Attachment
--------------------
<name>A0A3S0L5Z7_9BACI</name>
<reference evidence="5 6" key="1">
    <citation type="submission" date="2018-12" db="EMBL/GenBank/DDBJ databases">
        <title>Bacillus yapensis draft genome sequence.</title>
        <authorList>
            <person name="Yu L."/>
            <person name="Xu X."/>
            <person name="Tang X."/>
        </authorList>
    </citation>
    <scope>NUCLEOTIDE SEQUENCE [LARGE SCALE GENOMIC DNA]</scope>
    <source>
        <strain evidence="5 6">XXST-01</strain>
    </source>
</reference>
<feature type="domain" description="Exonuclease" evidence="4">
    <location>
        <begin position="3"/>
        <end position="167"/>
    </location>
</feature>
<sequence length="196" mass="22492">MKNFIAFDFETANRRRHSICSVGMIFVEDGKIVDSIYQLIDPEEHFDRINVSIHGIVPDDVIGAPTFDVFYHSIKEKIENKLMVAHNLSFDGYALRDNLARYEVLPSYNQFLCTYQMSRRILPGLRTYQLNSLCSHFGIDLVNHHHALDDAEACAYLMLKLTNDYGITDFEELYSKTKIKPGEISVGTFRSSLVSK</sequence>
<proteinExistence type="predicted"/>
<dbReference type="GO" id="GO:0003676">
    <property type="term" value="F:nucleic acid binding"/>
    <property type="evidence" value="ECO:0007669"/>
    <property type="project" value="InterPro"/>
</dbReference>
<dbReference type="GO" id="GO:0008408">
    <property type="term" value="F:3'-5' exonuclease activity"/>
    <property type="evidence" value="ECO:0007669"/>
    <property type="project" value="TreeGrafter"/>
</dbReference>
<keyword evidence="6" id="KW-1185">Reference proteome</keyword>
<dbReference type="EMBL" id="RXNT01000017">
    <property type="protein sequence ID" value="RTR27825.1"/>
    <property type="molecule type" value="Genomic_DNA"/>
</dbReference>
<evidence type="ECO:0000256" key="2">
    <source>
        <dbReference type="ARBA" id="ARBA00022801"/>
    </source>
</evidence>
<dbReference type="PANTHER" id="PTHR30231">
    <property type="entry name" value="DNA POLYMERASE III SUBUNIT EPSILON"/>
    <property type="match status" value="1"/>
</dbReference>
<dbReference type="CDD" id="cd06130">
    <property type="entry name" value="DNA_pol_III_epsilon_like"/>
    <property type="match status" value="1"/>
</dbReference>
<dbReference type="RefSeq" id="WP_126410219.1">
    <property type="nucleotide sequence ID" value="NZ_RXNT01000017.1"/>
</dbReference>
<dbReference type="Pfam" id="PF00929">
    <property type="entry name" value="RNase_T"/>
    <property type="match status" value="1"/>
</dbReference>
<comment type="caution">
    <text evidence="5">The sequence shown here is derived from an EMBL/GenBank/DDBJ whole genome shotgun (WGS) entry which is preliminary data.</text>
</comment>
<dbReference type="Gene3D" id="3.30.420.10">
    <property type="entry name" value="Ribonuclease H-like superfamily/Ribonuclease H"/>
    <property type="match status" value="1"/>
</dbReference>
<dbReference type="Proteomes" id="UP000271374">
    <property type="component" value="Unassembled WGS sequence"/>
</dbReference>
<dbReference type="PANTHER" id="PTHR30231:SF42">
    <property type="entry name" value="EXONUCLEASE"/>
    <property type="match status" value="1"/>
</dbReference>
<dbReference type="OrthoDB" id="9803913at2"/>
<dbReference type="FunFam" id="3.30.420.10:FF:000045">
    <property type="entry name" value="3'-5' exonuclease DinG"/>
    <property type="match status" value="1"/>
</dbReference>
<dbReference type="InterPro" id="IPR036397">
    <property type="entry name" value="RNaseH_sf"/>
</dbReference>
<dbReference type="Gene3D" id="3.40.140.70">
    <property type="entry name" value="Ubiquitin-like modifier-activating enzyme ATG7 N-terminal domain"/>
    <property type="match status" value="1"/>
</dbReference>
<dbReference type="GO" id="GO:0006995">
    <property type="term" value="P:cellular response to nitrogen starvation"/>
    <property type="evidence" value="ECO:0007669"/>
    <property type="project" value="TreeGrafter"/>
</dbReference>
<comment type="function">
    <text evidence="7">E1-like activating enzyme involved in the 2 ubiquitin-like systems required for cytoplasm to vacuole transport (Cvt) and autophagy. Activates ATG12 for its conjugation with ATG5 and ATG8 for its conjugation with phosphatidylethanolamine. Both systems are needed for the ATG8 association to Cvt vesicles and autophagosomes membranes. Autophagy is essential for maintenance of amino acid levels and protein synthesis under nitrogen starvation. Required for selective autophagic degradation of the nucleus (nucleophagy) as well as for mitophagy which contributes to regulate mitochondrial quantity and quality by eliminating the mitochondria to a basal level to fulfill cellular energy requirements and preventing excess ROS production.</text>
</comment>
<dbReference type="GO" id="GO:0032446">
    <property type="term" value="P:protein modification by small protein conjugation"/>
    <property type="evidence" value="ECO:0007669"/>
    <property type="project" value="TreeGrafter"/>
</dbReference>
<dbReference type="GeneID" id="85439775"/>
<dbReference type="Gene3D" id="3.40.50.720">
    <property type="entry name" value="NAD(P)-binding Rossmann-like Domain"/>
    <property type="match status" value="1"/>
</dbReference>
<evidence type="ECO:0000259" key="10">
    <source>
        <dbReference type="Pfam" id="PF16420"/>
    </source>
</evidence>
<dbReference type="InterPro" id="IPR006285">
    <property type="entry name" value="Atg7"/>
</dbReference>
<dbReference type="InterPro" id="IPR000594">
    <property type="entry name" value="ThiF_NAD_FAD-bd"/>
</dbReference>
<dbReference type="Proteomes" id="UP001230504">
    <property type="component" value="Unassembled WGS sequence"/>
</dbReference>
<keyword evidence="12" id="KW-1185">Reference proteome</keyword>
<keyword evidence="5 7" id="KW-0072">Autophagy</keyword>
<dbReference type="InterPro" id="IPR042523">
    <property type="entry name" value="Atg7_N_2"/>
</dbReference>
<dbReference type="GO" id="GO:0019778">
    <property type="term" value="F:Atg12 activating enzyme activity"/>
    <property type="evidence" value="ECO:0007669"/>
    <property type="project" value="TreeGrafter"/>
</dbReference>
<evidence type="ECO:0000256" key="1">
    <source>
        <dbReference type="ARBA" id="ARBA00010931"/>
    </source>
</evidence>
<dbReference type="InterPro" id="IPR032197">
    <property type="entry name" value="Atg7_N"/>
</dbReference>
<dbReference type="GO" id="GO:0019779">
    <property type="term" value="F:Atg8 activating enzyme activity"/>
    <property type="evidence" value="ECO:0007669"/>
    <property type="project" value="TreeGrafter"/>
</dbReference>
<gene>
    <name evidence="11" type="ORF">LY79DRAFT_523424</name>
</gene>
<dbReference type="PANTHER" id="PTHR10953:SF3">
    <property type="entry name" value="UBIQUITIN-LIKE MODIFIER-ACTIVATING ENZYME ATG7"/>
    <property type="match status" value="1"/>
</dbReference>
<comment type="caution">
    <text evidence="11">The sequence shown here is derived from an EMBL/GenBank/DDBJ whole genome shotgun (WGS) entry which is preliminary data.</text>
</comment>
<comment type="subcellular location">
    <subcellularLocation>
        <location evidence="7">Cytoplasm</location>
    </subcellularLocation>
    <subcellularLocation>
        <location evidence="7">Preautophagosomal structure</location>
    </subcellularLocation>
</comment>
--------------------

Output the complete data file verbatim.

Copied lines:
<name>A0A3S0L5Z7_9BACI</name>
<reference evidence="5 6" key="1">
    <citation type="submission" date="2018-12" db="EMBL/GenBank/DDBJ databases">
        <title>Bacillus yapensis draft genome sequence.</title>
        <authorList>
            <person name="Yu L."/>
            <person name="Xu X."/>
            <person name="Tang X."/>
        </authorList>
    </citation>
    <scope>NUCLEOTIDE SEQUENCE [LARGE SCALE GENOMIC DNA]</scope>
    <source>
        <strain evidence="5 6">XXST-01</strain>
    </source>
</reference>
<feature type="domain" description="Exonuclease" evidence="4">
    <location>
        <begin position="3"/>
        <end position="167"/>
    </location>
</feature>
<sequence length="196" mass="22492">MKNFIAFDFETANRRRHSICSVGMIFVEDGKIVDSIYQLIDPEEHFDRINVSIHGIVPDDVIGAPTFDVFYHSIKEKIENKLMVAHNLSFDGYALRDNLARYEVLPSYNQFLCTYQMSRRILPGLRTYQLNSLCSHFGIDLVNHHHALDDAEACAYLMLKLTNDYGITDFEELYSKTKIKPGEISVGTFRSSLVSK</sequence>
<proteinExistence type="predicted"/>
<dbReference type="GO" id="GO:0003676">
    <property type="term" value="F:nucleic acid binding"/>
    <property type="evidence" value="ECO:0007669"/>
    <property type="project" value="InterPro"/>
</dbReference>
<dbReference type="GO" id="GO:0008408">
    <property type="term" value="F:3'-5' exonuclease activity"/>
    <property type="evidence" value="ECO:0007669"/>
    <property type="project" value="TreeGrafter"/>
</dbReference>
<keyword evidence="6" id="KW-1185">Reference proteome</keyword>
<dbReference type="EMBL" id="RXNT01000017">
    <property type="protein sequence ID" value="RTR27825.1"/>
    <property type="molecule type" value="Genomic_DNA"/>
</dbReference>
<evidence type="ECO:0000256" key="2">
    <source>
        <dbReference type="ARBA" id="ARBA00022801"/>
    </source>
</evidence>
<dbReference type="PANTHER" id="PTHR30231">
    <property type="entry name" value="DNA POLYMERASE III SUBUNIT EPSILON"/>
    <property type="match status" value="1"/>
</dbReference>
<dbReference type="CDD" id="cd06130">
    <property type="entry name" value="DNA_pol_III_epsilon_like"/>
    <property type="match status" value="1"/>
</dbReference>
<dbReference type="RefSeq" id="WP_126410219.1">
    <property type="nucleotide sequence ID" value="NZ_RXNT01000017.1"/>
</dbReference>
<dbReference type="Pfam" id="PF00929">
    <property type="entry name" value="RNase_T"/>
    <property type="match status" value="1"/>
</dbReference>
<comment type="caution">
    <text evidence="5">The sequence shown here is derived from an EMBL/GenBank/DDBJ whole genome shotgun (WGS) entry which is preliminary data.</text>
</comment>
<dbReference type="Gene3D" id="3.30.420.10">
    <property type="entry name" value="Ribonuclease H-like superfamily/Ribonuclease H"/>
    <property type="match status" value="1"/>
</dbReference>
<dbReference type="Proteomes" id="UP000271374">
    <property type="component" value="Unassembled WGS sequence"/>
</dbReference>
<dbReference type="PANTHER" id="PTHR30231:SF42">
    <property type="entry name" value="EXONUCLEASE"/>
    <property type="match status" value="1"/>
</dbReference>
<dbReference type="OrthoDB" id="9803913at2"/>
<dbReference type="FunFam" id="3.30.420.10:FF:000045">
    <property type="entry name" value="3'-5' exonuclease DinG"/>
    <property type="match status" value="1"/>
</dbReference>
<dbReference type="InterPro" id="IPR036397">
    <property type="entry name" value="RNaseH_sf"/>
</dbReference>
<dbReference type="Gene3D" id="3.40.140.70">
    <property type="entry name" value="Ubiquitin-like modifier-activating enzyme ATG7 N-terminal domain"/>
    <property type="match status" value="1"/>
</dbReference>
<dbReference type="GO" id="GO:0006995">
    <property type="term" value="P:cellular response to nitrogen starvation"/>
    <property type="evidence" value="ECO:0007669"/>
    <property type="project" value="TreeGrafter"/>
</dbReference>
<comment type="function">
    <text evidence="7">E1-like activating enzyme involved in the 2 ubiquitin-like systems required for cytoplasm to vacuole transport (Cvt) and autophagy. Activates ATG12 for its conjugation with ATG5 and ATG8 for its conjugation with phosphatidylethanolamine. Both systems are needed for the ATG8 association to Cvt vesicles and autophagosomes membranes. Autophagy is essential for maintenance of amino acid levels and protein synthesis under nitrogen starvation. Required for selective autophagic degradation of the nucleus (nucleophagy) as well as for mitophagy which contributes to regulate mitochondrial quantity and quality by eliminating the mitochondria to a basal level to fulfill cellular energy requirements and preventing excess ROS production.</text>
</comment>
<dbReference type="GO" id="GO:0032446">
    <property type="term" value="P:protein modification by small protein conjugation"/>
    <property type="evidence" value="ECO:0007669"/>
    <property type="project" value="TreeGrafter"/>
</dbReference>
<dbReference type="GeneID" id="85439775"/>
<dbReference type="Gene3D" id="3.40.50.720">
    <property type="entry name" value="NAD(P)-binding Rossmann-like Domain"/>
    <property type="match status" value="1"/>
</dbReference>
<evidence type="ECO:0000259" key="10">
    <source>
        <dbReference type="Pfam" id="PF16420"/>
    </source>
</evidence>
<dbReference type="InterPro" id="IPR006285">
    <property type="entry name" value="Atg7"/>
</dbReference>
<dbReference type="InterPro" id="IPR000594">
    <property type="entry name" value="ThiF_NAD_FAD-bd"/>
</dbReference>
<dbReference type="Proteomes" id="UP001230504">
    <property type="component" value="Unassembled WGS sequence"/>
</dbReference>
<keyword evidence="12" id="KW-1185">Reference proteome</keyword>
<keyword evidence="5 7" id="KW-0072">Autophagy</keyword>
<dbReference type="InterPro" id="IPR042523">
    <property type="entry name" value="Atg7_N_2"/>
</dbReference>
<dbReference type="GO" id="GO:0019778">
    <property type="term" value="F:Atg12 activating enzyme activity"/>
    <property type="evidence" value="ECO:0007669"/>
    <property type="project" value="TreeGrafter"/>
</dbReference>
<evidence type="ECO:0000256" key="1">
    <source>
        <dbReference type="ARBA" id="ARBA00010931"/>
    </source>
</evidence>
<dbReference type="InterPro" id="IPR032197">
    <property type="entry name" value="Atg7_N"/>
</dbReference>
<dbReference type="GO" id="GO:0019779">
    <property type="term" value="F:Atg8 activating enzyme activity"/>
    <property type="evidence" value="ECO:0007669"/>
    <property type="project" value="TreeGrafter"/>
</dbReference>
<gene>
    <name evidence="11" type="ORF">LY79DRAFT_523424</name>
</gene>
<dbReference type="PANTHER" id="PTHR10953:SF3">
    <property type="entry name" value="UBIQUITIN-LIKE MODIFIER-ACTIVATING ENZYME ATG7"/>
    <property type="match status" value="1"/>
</dbReference>
<comment type="caution">
    <text evidence="11">The sequence shown here is derived from an EMBL/GenBank/DDBJ whole genome shotgun (WGS) entry which is preliminary data.</text>
</comment>
<comment type="subcellular location">
    <subcellularLocation>
        <location evidence="7">Cytoplasm</location>
    </subcellularLocation>
    <subcellularLocation>
        <location evidence="7">Preautophagosomal structure</location>
    </subcellularLocation>
</comment>